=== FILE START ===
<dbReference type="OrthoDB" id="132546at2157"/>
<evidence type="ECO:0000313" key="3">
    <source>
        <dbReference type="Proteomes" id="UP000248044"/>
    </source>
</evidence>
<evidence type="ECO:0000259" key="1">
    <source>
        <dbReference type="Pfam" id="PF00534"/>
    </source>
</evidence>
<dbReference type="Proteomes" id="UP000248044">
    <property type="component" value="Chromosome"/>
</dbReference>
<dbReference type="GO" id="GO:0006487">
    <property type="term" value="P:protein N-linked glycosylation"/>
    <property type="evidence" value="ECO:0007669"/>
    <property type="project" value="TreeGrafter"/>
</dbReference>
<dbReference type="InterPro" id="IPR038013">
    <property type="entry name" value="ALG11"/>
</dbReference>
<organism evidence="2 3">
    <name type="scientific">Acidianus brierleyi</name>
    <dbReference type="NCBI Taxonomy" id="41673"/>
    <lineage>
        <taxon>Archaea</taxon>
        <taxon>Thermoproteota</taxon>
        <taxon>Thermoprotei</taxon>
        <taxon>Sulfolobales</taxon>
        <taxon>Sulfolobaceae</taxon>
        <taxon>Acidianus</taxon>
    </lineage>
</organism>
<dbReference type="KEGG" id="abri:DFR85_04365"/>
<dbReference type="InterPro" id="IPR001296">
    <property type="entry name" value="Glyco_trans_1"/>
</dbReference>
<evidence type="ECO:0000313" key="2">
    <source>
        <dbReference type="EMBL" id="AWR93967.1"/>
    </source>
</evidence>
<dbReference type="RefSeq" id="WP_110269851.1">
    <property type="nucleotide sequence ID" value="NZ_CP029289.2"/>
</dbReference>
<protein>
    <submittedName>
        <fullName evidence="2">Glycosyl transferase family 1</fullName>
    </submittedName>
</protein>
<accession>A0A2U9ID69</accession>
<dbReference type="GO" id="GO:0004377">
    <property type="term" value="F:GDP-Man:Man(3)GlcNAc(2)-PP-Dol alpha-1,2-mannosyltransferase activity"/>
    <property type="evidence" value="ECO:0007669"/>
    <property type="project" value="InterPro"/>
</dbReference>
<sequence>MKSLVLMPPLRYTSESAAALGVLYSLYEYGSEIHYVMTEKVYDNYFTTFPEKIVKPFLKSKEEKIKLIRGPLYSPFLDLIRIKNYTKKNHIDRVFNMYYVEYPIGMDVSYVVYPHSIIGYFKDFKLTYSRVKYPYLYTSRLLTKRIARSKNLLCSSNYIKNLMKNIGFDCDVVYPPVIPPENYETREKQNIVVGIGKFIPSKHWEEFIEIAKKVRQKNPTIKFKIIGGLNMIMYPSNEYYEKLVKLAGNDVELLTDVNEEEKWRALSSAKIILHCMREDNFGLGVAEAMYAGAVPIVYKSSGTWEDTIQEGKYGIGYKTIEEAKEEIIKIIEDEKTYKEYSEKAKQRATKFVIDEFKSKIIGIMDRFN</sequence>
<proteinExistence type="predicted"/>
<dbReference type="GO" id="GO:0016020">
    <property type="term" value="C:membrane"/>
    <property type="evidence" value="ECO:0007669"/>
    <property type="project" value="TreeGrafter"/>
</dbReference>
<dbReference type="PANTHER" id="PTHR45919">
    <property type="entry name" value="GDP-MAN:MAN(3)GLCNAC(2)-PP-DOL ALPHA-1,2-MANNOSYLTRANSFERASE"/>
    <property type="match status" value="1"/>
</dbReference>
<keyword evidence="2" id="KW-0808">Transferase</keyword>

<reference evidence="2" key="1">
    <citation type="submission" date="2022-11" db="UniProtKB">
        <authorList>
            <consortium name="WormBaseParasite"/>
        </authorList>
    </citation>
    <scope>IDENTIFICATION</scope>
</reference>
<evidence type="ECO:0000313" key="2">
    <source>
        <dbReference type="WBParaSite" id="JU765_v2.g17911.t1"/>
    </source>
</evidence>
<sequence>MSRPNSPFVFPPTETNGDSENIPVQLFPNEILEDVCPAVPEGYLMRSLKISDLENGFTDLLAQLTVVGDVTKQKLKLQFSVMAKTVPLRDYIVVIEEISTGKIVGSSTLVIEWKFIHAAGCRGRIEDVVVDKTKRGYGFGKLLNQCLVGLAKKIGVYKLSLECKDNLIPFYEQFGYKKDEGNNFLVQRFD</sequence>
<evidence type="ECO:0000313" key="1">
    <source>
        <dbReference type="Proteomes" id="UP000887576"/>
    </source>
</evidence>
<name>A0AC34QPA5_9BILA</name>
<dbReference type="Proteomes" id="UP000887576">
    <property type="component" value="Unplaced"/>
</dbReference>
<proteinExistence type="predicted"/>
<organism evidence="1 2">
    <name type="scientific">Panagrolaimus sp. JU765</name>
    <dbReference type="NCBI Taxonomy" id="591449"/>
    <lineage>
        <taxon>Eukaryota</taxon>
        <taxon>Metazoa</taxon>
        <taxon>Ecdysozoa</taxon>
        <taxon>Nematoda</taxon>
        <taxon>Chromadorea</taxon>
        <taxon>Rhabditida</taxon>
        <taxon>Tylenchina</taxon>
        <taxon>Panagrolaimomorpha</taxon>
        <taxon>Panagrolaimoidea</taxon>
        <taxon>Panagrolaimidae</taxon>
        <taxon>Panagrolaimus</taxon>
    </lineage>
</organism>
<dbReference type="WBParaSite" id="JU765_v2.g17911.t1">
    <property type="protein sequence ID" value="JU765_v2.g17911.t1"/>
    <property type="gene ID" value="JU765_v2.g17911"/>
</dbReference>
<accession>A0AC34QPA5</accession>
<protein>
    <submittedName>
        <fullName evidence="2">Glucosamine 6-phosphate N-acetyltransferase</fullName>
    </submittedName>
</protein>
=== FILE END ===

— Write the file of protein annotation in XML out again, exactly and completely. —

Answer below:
<dbReference type="OrthoDB" id="132546at2157"/>
<evidence type="ECO:0000313" key="3">
    <source>
        <dbReference type="Proteomes" id="UP000248044"/>
    </source>
</evidence>
<evidence type="ECO:0000259" key="1">
    <source>
        <dbReference type="Pfam" id="PF00534"/>
    </source>
</evidence>
<dbReference type="Proteomes" id="UP000248044">
    <property type="component" value="Chromosome"/>
</dbReference>
<dbReference type="GO" id="GO:0006487">
    <property type="term" value="P:protein N-linked glycosylation"/>
    <property type="evidence" value="ECO:0007669"/>
    <property type="project" value="TreeGrafter"/>
</dbReference>
<dbReference type="InterPro" id="IPR038013">
    <property type="entry name" value="ALG11"/>
</dbReference>
<organism evidence="2 3">
    <name type="scientific">Acidianus brierleyi</name>
    <dbReference type="NCBI Taxonomy" id="41673"/>
    <lineage>
        <taxon>Archaea</taxon>
        <taxon>Thermoproteota</taxon>
        <taxon>Thermoprotei</taxon>
        <taxon>Sulfolobales</taxon>
        <taxon>Sulfolobaceae</taxon>
        <taxon>Acidianus</taxon>
    </lineage>
</organism>
<dbReference type="KEGG" id="abri:DFR85_04365"/>
<dbReference type="InterPro" id="IPR001296">
    <property type="entry name" value="Glyco_trans_1"/>
</dbReference>
<evidence type="ECO:0000313" key="2">
    <source>
        <dbReference type="EMBL" id="AWR93967.1"/>
    </source>
</evidence>
<dbReference type="RefSeq" id="WP_110269851.1">
    <property type="nucleotide sequence ID" value="NZ_CP029289.2"/>
</dbReference>
<protein>
    <submittedName>
        <fullName evidence="2">Glycosyl transferase family 1</fullName>
    </submittedName>
</protein>
<accession>A0A2U9ID69</accession>
<dbReference type="GO" id="GO:0004377">
    <property type="term" value="F:GDP-Man:Man(3)GlcNAc(2)-PP-Dol alpha-1,2-mannosyltransferase activity"/>
    <property type="evidence" value="ECO:0007669"/>
    <property type="project" value="InterPro"/>
</dbReference>
<sequence>MKSLVLMPPLRYTSESAAALGVLYSLYEYGSEIHYVMTEKVYDNYFTTFPEKIVKPFLKSKEEKIKLIRGPLYSPFLDLIRIKNYTKKNHIDRVFNMYYVEYPIGMDVSYVVYPHSIIGYFKDFKLTYSRVKYPYLYTSRLLTKRIARSKNLLCSSNYIKNLMKNIGFDCDVVYPPVIPPENYETREKQNIVVGIGKFIPSKHWEEFIEIAKKVRQKNPTIKFKIIGGLNMIMYPSNEYYEKLVKLAGNDVELLTDVNEEEKWRALSSAKIILHCMREDNFGLGVAEAMYAGAVPIVYKSSGTWEDTIQEGKYGIGYKTIEEAKEEIIKIIEDEKTYKEYSEKAKQRATKFVIDEFKSKIIGIMDRFN</sequence>
<proteinExistence type="predicted"/>
<dbReference type="GO" id="GO:0016020">
    <property type="term" value="C:membrane"/>
    <property type="evidence" value="ECO:0007669"/>
    <property type="project" value="TreeGrafter"/>
</dbReference>
<dbReference type="PANTHER" id="PTHR45919">
    <property type="entry name" value="GDP-MAN:MAN(3)GLCNAC(2)-PP-DOL ALPHA-1,2-MANNOSYLTRANSFERASE"/>
    <property type="match status" value="1"/>
</dbReference>
<keyword evidence="2" id="KW-0808">Transferase</keyword>

<reference evidence="2" key="1">
    <citation type="submission" date="2022-11" db="UniProtKB">
        <authorList>
            <consortium name="WormBaseParasite"/>
        </authorList>
    </citation>
    <scope>IDENTIFICATION</scope>
</reference>
<evidence type="ECO:0000313" key="2">
    <source>
        <dbReference type="WBParaSite" id="JU765_v2.g17911.t1"/>
    </source>
</evidence>
<sequence>MSRPNSPFVFPPTETNGDSENIPVQLFPNEILEDVCPAVPEGYLMRSLKISDLENGFTDLLAQLTVVGDVTKQKLKLQFSVMAKTVPLRDYIVVIEEISTGKIVGSSTLVIEWKFIHAAGCRGRIEDVVVDKTKRGYGFGKLLNQCLVGLAKKIGVYKLSLECKDNLIPFYEQFGYKKDEGNNFLVQRFD</sequence>
<evidence type="ECO:0000313" key="1">
    <source>
        <dbReference type="Proteomes" id="UP000887576"/>
    </source>
</evidence>
<name>A0AC34QPA5_9BILA</name>
<dbReference type="Proteomes" id="UP000887576">
    <property type="component" value="Unplaced"/>
</dbReference>
<proteinExistence type="predicted"/>
<organism evidence="1 2">
    <name type="scientific">Panagrolaimus sp. JU765</name>
    <dbReference type="NCBI Taxonomy" id="591449"/>
    <lineage>
        <taxon>Eukaryota</taxon>
        <taxon>Metazoa</taxon>
        <taxon>Ecdysozoa</taxon>
        <taxon>Nematoda</taxon>
        <taxon>Chromadorea</taxon>
        <taxon>Rhabditida</taxon>
        <taxon>Tylenchina</taxon>
        <taxon>Panagrolaimomorpha</taxon>
        <taxon>Panagrolaimoidea</taxon>
        <taxon>Panagrolaimidae</taxon>
        <taxon>Panagrolaimus</taxon>
    </lineage>
</organism>
<dbReference type="WBParaSite" id="JU765_v2.g17911.t1">
    <property type="protein sequence ID" value="JU765_v2.g17911.t1"/>
    <property type="gene ID" value="JU765_v2.g17911"/>
</dbReference>
<accession>A0AC34QPA5</accession>
<protein>
    <submittedName>
        <fullName evidence="2">Glucosamine 6-phosphate N-acetyltransferase</fullName>
    </submittedName>
</protein>